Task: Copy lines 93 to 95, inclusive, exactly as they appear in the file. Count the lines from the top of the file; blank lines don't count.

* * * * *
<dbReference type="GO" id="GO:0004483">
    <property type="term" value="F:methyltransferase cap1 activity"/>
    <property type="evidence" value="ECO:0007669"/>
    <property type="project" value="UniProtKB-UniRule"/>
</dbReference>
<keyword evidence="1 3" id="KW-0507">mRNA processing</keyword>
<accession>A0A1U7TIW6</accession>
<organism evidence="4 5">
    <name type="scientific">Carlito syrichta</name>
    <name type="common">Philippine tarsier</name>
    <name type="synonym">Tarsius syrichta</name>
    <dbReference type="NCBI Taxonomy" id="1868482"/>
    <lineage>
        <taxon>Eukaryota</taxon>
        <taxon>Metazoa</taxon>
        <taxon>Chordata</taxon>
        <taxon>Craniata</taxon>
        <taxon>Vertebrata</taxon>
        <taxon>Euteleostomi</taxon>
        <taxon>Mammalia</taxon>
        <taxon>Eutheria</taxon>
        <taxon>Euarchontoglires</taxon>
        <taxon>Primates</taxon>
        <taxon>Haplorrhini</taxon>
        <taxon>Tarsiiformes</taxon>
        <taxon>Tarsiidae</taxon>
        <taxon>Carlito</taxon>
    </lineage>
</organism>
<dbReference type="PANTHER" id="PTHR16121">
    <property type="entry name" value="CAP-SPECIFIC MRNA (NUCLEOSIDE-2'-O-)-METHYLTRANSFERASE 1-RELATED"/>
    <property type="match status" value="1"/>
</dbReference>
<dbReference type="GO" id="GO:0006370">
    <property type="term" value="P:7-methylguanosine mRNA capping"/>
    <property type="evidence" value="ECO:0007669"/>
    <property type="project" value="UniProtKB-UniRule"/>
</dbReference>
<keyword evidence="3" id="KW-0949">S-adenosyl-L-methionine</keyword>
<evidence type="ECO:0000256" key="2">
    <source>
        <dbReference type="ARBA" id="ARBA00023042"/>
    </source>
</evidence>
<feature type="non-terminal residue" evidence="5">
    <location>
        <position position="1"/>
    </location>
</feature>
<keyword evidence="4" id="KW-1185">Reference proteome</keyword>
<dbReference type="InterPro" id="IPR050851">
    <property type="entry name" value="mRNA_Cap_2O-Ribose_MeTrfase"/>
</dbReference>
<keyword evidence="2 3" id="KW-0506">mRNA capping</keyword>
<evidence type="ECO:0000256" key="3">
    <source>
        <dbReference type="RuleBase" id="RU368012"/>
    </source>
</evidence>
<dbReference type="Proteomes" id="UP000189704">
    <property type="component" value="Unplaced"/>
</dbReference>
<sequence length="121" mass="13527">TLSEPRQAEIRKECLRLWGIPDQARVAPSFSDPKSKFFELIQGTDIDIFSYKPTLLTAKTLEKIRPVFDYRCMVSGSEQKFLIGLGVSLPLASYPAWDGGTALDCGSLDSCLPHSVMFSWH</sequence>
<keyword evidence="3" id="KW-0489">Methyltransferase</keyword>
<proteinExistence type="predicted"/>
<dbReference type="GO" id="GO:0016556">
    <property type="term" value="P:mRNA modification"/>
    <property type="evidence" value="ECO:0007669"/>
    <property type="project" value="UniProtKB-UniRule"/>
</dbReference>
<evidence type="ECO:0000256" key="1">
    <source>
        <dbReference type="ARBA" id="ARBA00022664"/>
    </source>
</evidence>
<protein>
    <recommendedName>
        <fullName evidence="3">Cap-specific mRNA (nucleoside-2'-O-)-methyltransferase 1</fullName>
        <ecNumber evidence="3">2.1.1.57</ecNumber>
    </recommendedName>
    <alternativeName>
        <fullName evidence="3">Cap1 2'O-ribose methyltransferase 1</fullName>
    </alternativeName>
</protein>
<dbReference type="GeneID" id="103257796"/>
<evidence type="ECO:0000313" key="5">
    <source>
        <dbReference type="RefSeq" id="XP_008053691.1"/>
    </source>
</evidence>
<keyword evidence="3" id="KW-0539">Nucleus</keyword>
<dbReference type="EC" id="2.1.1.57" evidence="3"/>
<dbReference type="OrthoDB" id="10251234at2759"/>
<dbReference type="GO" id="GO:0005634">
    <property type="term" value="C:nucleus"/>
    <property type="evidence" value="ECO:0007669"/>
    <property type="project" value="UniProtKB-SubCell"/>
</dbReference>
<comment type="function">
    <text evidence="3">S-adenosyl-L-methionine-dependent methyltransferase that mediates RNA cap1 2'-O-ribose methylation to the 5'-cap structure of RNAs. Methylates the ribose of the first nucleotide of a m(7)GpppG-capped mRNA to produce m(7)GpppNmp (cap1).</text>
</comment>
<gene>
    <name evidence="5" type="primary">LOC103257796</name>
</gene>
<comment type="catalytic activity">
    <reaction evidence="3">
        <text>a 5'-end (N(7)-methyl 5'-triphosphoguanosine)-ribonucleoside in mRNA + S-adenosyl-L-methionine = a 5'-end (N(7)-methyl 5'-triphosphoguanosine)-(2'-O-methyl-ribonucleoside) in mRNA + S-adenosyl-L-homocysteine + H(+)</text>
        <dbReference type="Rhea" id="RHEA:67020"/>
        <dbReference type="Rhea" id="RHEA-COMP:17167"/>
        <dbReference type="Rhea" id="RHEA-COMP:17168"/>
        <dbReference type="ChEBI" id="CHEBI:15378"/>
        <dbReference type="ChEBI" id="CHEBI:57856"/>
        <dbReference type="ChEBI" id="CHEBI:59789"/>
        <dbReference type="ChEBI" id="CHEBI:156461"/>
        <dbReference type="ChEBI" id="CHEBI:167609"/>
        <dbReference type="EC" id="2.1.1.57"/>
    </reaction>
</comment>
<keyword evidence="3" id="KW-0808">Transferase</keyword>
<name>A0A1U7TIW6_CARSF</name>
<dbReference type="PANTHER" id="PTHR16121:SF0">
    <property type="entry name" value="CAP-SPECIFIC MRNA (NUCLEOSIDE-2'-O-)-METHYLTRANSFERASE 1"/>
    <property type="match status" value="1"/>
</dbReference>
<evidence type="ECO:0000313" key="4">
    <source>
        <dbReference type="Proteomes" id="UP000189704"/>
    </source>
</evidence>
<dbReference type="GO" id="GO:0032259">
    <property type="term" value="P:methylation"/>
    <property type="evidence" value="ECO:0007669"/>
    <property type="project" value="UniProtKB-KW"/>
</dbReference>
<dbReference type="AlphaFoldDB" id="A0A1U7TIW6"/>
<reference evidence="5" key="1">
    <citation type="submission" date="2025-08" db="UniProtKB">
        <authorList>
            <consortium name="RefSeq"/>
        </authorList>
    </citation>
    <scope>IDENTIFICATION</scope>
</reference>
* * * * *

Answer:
<dbReference type="OrthoDB" id="10251234at2759"/>
<dbReference type="GO" id="GO:0005634">
    <property type="term" value="C:nucleus"/>